The Running Commentary

ANC may lose two thirds majority!!!


Many people have asked me, over the past two weeks, what I felt the political landscape would look like post the elections in 8 months time. So I decided I would put down my views and see if anyone agrees or disagrees with them!

The ANC will win the election (sheer volume of votes will dictate this), the opposition parties will attract more votes than they have in the past elections (depending on voter turnout).

I believe that the ANC is rapidly losing hold on the mid to upper echelon of their voter base and, if a viable opposition party does emerge between now and next year then, this base of people will vote for them. This opposition may take the form of a new party, but I cannot see this being a successful venture, if they try to launch and get up and running in 8 months.

I am not sure if, this upper echelon, would vote for the traditional opposition parties (still very much a racial divide in terms of the political landscape), but many of them might. If these folk choose not to vote, then it may have the same effect as voting for a new party. If either of these happens then I believe there is a very real chance that the ANC will loose the two-thirds majority that they have had in the house to-date.

This is critical, as this will enable the opposition, should they choose to drop their racial ramblings, to unite against issues in a more effective manner.

The ANC will loose the Western Cape and this will be governed through a collation government, they will also loose “major” ground in Gauteng. While they will hold onto KZN again, it will not be by the margins that they have had in the past. As for the remaining provinces, the ANC will sweep these as they have always done.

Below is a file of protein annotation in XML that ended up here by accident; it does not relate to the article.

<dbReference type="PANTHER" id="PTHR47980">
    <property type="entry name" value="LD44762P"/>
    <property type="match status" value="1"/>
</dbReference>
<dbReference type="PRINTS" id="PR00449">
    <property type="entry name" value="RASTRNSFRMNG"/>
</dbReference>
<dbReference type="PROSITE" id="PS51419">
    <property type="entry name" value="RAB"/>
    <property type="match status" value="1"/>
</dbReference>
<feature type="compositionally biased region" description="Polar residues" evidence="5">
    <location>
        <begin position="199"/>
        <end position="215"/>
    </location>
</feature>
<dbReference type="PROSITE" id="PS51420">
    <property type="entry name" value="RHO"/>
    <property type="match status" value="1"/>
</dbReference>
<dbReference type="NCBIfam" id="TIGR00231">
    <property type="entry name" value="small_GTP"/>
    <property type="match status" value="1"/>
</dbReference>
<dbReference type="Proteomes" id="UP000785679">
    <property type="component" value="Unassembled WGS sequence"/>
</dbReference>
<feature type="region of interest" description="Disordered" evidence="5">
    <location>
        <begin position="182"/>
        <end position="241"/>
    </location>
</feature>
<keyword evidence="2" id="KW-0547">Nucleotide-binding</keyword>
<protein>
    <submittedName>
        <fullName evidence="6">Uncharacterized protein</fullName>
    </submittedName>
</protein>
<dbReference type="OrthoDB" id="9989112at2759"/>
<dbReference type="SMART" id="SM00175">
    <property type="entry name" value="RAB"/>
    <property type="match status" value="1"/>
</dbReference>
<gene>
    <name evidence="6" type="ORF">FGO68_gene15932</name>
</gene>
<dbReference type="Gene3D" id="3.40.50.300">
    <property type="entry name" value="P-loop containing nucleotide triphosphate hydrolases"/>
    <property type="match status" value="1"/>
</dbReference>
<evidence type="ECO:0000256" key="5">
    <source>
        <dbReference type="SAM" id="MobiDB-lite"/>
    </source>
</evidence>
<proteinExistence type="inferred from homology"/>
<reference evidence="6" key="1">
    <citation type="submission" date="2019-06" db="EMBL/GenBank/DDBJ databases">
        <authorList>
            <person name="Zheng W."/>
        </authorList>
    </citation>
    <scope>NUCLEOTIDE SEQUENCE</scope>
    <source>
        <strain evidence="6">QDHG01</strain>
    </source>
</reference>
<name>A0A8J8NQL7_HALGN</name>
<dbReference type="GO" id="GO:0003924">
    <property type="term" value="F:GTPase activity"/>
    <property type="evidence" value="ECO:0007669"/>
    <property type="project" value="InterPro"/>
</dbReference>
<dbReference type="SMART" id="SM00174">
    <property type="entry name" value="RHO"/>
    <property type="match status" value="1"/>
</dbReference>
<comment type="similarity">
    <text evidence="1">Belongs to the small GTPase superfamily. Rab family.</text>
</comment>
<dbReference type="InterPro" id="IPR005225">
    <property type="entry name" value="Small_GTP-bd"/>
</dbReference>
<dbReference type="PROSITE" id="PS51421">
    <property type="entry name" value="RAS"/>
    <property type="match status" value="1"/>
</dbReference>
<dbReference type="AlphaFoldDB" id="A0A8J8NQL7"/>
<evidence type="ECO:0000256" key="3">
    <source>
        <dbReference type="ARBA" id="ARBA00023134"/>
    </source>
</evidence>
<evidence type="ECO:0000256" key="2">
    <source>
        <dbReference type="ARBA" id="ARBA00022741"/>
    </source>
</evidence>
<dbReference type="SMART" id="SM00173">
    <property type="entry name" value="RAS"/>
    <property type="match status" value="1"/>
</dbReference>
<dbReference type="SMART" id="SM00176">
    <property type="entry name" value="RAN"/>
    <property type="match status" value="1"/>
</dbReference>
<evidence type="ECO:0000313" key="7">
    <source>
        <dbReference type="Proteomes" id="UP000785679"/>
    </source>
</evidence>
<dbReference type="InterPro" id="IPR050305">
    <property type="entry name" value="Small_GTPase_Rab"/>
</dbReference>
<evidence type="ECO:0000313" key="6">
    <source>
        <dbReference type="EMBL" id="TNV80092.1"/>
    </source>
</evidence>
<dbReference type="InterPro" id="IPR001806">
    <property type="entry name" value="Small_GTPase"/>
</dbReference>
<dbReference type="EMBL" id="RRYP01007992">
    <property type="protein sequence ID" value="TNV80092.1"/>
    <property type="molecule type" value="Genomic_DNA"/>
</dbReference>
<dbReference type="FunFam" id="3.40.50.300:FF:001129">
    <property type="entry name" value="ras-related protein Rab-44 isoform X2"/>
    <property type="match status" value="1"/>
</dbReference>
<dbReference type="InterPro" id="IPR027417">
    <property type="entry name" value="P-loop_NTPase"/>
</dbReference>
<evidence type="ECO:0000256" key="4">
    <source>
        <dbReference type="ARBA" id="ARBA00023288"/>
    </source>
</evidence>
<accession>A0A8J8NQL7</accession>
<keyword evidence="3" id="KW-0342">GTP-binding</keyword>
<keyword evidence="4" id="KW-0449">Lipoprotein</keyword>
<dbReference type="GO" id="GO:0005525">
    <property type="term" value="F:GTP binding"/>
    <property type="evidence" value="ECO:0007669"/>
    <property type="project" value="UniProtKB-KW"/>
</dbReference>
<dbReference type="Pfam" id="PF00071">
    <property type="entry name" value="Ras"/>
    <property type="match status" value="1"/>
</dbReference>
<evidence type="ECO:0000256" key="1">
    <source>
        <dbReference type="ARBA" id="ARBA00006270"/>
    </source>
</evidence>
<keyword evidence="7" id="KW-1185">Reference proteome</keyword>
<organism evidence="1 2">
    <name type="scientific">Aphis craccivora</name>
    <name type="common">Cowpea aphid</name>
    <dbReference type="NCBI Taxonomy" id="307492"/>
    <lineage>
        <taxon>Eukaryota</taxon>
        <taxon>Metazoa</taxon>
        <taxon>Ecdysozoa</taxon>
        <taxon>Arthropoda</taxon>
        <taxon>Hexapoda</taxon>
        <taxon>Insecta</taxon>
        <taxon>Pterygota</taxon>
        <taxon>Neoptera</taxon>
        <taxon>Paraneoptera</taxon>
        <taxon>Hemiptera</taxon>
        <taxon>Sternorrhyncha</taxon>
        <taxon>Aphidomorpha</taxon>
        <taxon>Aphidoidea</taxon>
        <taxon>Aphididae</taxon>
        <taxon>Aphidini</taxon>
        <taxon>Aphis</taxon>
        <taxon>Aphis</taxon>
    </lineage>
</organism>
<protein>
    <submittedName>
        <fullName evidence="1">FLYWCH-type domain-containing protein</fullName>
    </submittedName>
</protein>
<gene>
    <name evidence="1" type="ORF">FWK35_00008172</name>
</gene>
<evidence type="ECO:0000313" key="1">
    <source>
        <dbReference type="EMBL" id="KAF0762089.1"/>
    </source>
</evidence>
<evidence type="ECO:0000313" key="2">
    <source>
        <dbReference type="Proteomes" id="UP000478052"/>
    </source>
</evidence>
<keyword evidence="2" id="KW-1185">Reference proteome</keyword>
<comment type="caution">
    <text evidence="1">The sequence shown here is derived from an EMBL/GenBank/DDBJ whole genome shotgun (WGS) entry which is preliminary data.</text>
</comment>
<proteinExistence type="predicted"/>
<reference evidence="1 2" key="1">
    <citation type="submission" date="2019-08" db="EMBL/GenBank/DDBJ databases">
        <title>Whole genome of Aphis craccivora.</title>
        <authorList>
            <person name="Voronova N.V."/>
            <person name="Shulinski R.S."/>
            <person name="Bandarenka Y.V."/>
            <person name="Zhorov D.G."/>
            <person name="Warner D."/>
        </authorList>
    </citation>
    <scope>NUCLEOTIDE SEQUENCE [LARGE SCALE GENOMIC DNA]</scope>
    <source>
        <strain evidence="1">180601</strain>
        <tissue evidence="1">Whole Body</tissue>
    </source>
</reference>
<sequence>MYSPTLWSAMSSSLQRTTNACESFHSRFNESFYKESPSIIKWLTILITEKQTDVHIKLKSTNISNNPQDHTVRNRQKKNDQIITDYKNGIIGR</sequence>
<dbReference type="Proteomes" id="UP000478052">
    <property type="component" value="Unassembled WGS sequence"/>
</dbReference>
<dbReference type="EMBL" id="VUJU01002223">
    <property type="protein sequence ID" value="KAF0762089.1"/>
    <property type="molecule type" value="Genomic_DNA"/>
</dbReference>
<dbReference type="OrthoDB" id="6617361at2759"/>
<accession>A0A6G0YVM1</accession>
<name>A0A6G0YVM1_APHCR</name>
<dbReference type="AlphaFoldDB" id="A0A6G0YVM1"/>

I am hopeful that between now and the elections, we will see a strong push by the opposition politicians to attract this block of voters that I believe are out there. Should they be successful, we will have, for the first time in the history of this country, effective opposition and this always creates a more robust democracy.

Do I think this is possible, absolutely, and hears why, see table below for figures from 2004 election:

27,879,770 – approximate voting base
15,612,671 – 2004 voters who took part
10,880,915  – ANC Votes 69.69%
4,731,756 – opposition votes 30.31%
613,355  – votes required 5% of base that did not take part

The opposition parties, between them only need and additional 613 000 votes to ensure that the can stop the two-thirds majority. In fact it is less than this, but I think they should be targeting this number. They need to embrace the USA style (I can hear you all laughing given that I hate the expenses that they incur) of contacting their electorate and “bringing” the vote along.

If the opposition parties succeed in doing this, and they must be able to given the mood on the ground, then the political landscape of this country will change. As I have said in the past the current NEC of the ANC, may well go down in history as the one changing the political landscape of this country forever.

My urging is get for you to get to the voting booths and ensure you influence the outcome of the election in 2009!

2009 electionsANCDAIDJacob ZumaNECopposition politicsThabo Mbeki

Mike • October 1, 2008

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